My 1st Snark Trophy

My first Snark encounter was in 2005. Then, after almost four years, I entered the Snark hunting grounds in December 2008. http://www.artandpopularculture.com/User:Goetzkluge could give you an idea where I was in 2010.

The image shows illustrations by Henry Holiday (from The Hunting of the Snark, 1876) and Marcus Gheeraerts the Elder (Allegory of Iconoclasts, aka The Image Breakers, around 1567): In the “mouth” of Gheeraerts’ “head” a praying priest is depicted. The shape of the priest also is visible in the “mouth” of Holiday’s vanishing “Baker”.

There is more — with acknowledgements to Mahendra Singh, to John Tufail and to the Internet.

And there are more big heads.

Articles in this blog about Henry Holiday’s illustration to the chapter The Vanishing.

 
2017-08-28, updated: 2023-11-03

Surrealist Entanglements

This perhaps is the first reference in academia to my findings: Chapter 7 Surrealist Entanglements (excerpts which refer to my findings) in Marysa Demoor‘s book A Cross-Cultural History of Britain and Belgium, 1815-1918: Mudscapes and Artistic Entanglements, Springer Nature (Palgrave Macmillan), 2022-03-21.
(Review by Marnix Verplancke, translated by Kate Connelly.)

What Marysa Demoor’s wrote about Henry Holiday’s pictorial references in Lewis Carroll’s The Hunting of the Snark confirms what I wrote my article Nose is a Nose is a Nose in the LCNSA Knight Letter (№ 99, Fall 2017, p. 30~31). I found Holiday’s pictorial references to Gheeraerts’ Image Breakers in 2009. Actually, a reference from another Snark illustration by Henry Holiday to Gheeraerts’ print started my Snark hunt in December 2008.

Henry Holiday’s references to Gheeraerts are also mentioned in Marysa Demoor’s article Een culturele brexit? Grotesk! (2022-05-07) in the Belgian De Standaard.

Professor Demoor didn’t specify her sources for what she wrote about Henry Holiday’s references to Marcus Gheeraerts the Elder, William Sidney Mount and Benjamin Duchenne.

 
Mastodon | Reddit

 
2022-11-21, updated: 2023-01-11

The Bandersnatch fled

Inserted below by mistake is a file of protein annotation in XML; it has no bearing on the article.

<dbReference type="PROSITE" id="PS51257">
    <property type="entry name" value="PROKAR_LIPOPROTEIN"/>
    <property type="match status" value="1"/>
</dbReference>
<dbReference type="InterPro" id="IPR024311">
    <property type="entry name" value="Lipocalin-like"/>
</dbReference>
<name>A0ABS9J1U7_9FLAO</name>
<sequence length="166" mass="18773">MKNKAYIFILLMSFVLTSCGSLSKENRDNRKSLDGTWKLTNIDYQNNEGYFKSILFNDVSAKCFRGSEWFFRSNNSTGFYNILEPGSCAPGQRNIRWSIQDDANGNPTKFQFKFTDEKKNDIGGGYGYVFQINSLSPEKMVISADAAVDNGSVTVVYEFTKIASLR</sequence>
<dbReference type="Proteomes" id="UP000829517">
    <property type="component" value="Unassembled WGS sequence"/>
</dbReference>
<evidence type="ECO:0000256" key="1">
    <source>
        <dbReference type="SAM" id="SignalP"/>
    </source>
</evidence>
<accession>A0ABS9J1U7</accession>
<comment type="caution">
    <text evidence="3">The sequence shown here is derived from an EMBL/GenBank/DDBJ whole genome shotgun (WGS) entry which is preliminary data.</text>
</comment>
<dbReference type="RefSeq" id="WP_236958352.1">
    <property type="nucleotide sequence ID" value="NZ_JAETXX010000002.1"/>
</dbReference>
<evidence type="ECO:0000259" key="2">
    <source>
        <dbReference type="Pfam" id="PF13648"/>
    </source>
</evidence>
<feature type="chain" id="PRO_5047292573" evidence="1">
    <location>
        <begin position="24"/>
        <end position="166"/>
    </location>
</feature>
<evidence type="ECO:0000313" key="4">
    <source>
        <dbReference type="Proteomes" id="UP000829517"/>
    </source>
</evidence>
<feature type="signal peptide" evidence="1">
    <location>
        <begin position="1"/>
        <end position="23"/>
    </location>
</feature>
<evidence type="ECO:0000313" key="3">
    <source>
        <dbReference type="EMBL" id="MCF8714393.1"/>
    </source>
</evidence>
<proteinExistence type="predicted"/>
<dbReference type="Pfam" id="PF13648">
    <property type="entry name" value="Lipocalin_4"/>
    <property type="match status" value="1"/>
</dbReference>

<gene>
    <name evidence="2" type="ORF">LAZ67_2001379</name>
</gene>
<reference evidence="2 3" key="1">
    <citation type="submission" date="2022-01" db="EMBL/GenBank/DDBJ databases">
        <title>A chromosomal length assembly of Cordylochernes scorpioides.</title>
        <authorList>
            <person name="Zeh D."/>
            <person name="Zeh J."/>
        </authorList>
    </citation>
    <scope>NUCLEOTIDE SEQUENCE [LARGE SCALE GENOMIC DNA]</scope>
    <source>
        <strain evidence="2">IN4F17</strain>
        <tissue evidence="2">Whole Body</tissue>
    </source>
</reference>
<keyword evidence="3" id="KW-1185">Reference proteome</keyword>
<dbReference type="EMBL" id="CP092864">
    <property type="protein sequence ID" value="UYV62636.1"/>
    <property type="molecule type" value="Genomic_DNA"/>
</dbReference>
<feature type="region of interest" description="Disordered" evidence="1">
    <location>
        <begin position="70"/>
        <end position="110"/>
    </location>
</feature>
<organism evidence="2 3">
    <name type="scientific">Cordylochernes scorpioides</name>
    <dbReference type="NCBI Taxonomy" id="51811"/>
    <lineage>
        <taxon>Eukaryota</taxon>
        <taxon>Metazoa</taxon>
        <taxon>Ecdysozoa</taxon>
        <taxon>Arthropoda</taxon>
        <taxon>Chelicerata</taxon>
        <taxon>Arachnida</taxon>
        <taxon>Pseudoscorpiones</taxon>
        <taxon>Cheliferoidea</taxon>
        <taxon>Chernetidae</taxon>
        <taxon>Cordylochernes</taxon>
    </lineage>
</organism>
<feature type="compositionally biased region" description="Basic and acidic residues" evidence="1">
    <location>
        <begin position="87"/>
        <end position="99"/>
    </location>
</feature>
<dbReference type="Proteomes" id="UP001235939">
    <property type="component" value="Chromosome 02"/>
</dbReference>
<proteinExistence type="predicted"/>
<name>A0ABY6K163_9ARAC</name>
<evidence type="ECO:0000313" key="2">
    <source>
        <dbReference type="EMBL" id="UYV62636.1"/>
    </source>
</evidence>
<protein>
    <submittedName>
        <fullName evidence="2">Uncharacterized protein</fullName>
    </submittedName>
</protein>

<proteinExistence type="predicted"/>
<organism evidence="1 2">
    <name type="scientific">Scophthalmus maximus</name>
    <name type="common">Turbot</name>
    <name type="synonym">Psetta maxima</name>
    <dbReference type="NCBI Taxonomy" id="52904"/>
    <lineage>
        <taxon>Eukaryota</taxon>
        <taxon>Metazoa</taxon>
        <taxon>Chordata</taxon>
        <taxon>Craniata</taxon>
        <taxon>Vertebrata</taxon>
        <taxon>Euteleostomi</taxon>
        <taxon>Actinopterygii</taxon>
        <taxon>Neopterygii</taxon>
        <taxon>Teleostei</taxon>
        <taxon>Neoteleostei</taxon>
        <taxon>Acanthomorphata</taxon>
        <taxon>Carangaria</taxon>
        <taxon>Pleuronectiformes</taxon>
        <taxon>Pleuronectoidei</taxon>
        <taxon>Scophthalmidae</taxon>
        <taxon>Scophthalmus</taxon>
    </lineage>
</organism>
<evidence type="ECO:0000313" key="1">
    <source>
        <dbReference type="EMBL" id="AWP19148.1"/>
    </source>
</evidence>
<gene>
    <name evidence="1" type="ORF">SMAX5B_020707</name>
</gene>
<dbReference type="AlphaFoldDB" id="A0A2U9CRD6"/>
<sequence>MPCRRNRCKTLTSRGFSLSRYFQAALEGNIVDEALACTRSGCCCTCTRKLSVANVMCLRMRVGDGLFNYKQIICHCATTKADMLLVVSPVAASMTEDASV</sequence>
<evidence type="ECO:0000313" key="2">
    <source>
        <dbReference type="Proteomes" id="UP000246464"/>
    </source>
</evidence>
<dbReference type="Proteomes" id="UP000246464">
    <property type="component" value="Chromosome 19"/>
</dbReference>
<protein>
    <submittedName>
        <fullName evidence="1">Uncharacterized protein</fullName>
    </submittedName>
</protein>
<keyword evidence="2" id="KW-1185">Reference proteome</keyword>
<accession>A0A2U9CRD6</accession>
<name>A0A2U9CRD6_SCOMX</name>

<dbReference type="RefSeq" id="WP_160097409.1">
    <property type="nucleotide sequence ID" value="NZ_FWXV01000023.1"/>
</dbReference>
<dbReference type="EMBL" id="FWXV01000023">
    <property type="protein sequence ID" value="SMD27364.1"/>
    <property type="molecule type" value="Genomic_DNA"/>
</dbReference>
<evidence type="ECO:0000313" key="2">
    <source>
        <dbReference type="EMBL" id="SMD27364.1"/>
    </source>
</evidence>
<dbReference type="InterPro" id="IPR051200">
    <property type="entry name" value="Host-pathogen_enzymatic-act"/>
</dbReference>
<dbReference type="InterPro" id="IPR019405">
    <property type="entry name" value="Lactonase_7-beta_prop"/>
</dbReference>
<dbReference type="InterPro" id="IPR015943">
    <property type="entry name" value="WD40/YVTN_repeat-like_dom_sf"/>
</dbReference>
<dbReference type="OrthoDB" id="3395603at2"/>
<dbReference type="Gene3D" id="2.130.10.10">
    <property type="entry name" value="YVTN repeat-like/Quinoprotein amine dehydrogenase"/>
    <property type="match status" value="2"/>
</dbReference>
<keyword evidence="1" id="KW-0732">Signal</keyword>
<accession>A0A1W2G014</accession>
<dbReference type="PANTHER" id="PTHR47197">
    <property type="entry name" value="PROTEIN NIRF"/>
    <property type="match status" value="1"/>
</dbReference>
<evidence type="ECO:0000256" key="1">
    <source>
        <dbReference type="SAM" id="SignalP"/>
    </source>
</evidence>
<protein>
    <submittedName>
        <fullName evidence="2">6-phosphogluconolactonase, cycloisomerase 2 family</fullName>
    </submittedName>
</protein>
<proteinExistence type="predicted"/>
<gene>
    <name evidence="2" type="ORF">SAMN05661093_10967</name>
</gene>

as the others appeared

509    The Bandersnatch fled as the others appeared
510        Led on by that fear-stricken yell:
511    And the Bellman remarked “It is just as I feared!”
512        And solemnly tolled on his bell.

Lewis Carroll (text) and Henry Holiday (illustration)
Marcus Gheeraerts the Elder
Marcus Gheeraerts the Younger
On Borrowing

 
2022-05-31 (my 5696×4325 assemblage: 2013)
update: 2022-11-08

“Thought to be based on Gheeraert’s iconoclasm image”

Message to the Public Domain Review (2019-10-10): You are using my comparison (from December 2008) without proper referencing. This was my first discovery of one of Henry Holiday’s allusions. This finding started my Snark hunt. I think that Public Domain Review should specify the source (my proposal).

(February 2021: Now there is a link “thought by some” in publicdomainreview.org/collection/the-art-of-hidden-faces-anthropomorphic-landscapes)

Image (2019-10-10) from https://publicdomainreview.org/collection/the-art-of-hidden-faces-anthropomorphic-landscapes#17-0:

Marcus Gheeraerts the Elder’s allegory of iconoclasm, ca.1566 — Source.

The next picture is an illustration by Henry Holiday for Lewis Carroll’s The Hunting of the Snark. The face hidden in the darkness of the trees is thought to be based on Geheert’s iconoclasm image above.

The tenth of Henry Holiday’s original illustrations to Lewis Carroll’s The Hunting of the Snark, 1876 — Source.


By the way, it’s not “the 10th” of Henry Holiday’s original illustrations to Lewis Carroll’s The Hunting of the Snark. Holiday contributed only nine (not ten) illustrations to The Hunting of the Snark and two illustrations for the book cover. The Ocean Chart probably had been made by a typesetter, not by Henry Holiday.

And there are various way’s to write Gheeraert’s name. 😉

For discussion: Twitter | Flickr 2009

 
2019-10-10, updated: 2021-02-18

Pigs and a Tuba

Help! I am seeing pigs!

In some of his illustrations to Lewis Carroll’s The Hunting of the Snark, Henry Holiday alluded to The Image Breakers, a 16th century print made by Marcus Gheeraerts the Elder. I see at least one of Holiday’s pigs in that print (spoiler) and also something which Henry Holiday could have turned into a Moritz bass tuba.

2019 is the year of the pig. Does that make me see pigs everywhere, or did Henry Holiday see that pig in Gheeraert’s print too?

Actually, I have to confess that I saw the pig already in 2009. But I didn’t mark it then:

 
2019-02-14

Nose is a Nose is a Nose

A Snark article in the Knight Letter
(with lots of help from the editors Chris Morgan and Mark Burstein)


Source: Knight Letter (ISSN 0193-886X), Fall 2017, Number 99

When I wrote this article, I failed to mention that already in 1973 Elizabeth Sewell pointed out in The Field of Nonsense that a line in Carroll’s poem has a similarity to a line in a limerick by Edward Lear (MG058). I am sorry for not having mentioned that.

I posted my article online with permission of the Knight Letter editors. In the online copy, I fixed the wrong URL kl.snr.de. It’s kl.snrk.de. Furthermore, four additional images have been attached to my online version.

read more

 


2009


2018-02-09, update: 2018-12-30: Reference to Elizabeth Sewell

 
2018-12-30, updated: 2022-08-01

The Image Breakers

  • [left]: The Banker after his encounter with the Bandersnatch, depicted in Henry Holiday’s illustration (woodcut by Joseph Swain) to the chapter The Banker’s Fate in Lewis Carroll’s The Hunting of the Snark.
  • [right]: a slightly horizontally compressed rendering of The Imagebreakers (1566-1568, aka Allegory of Iconoclasm), an etching by Marcus Gheeraerts the Elder.

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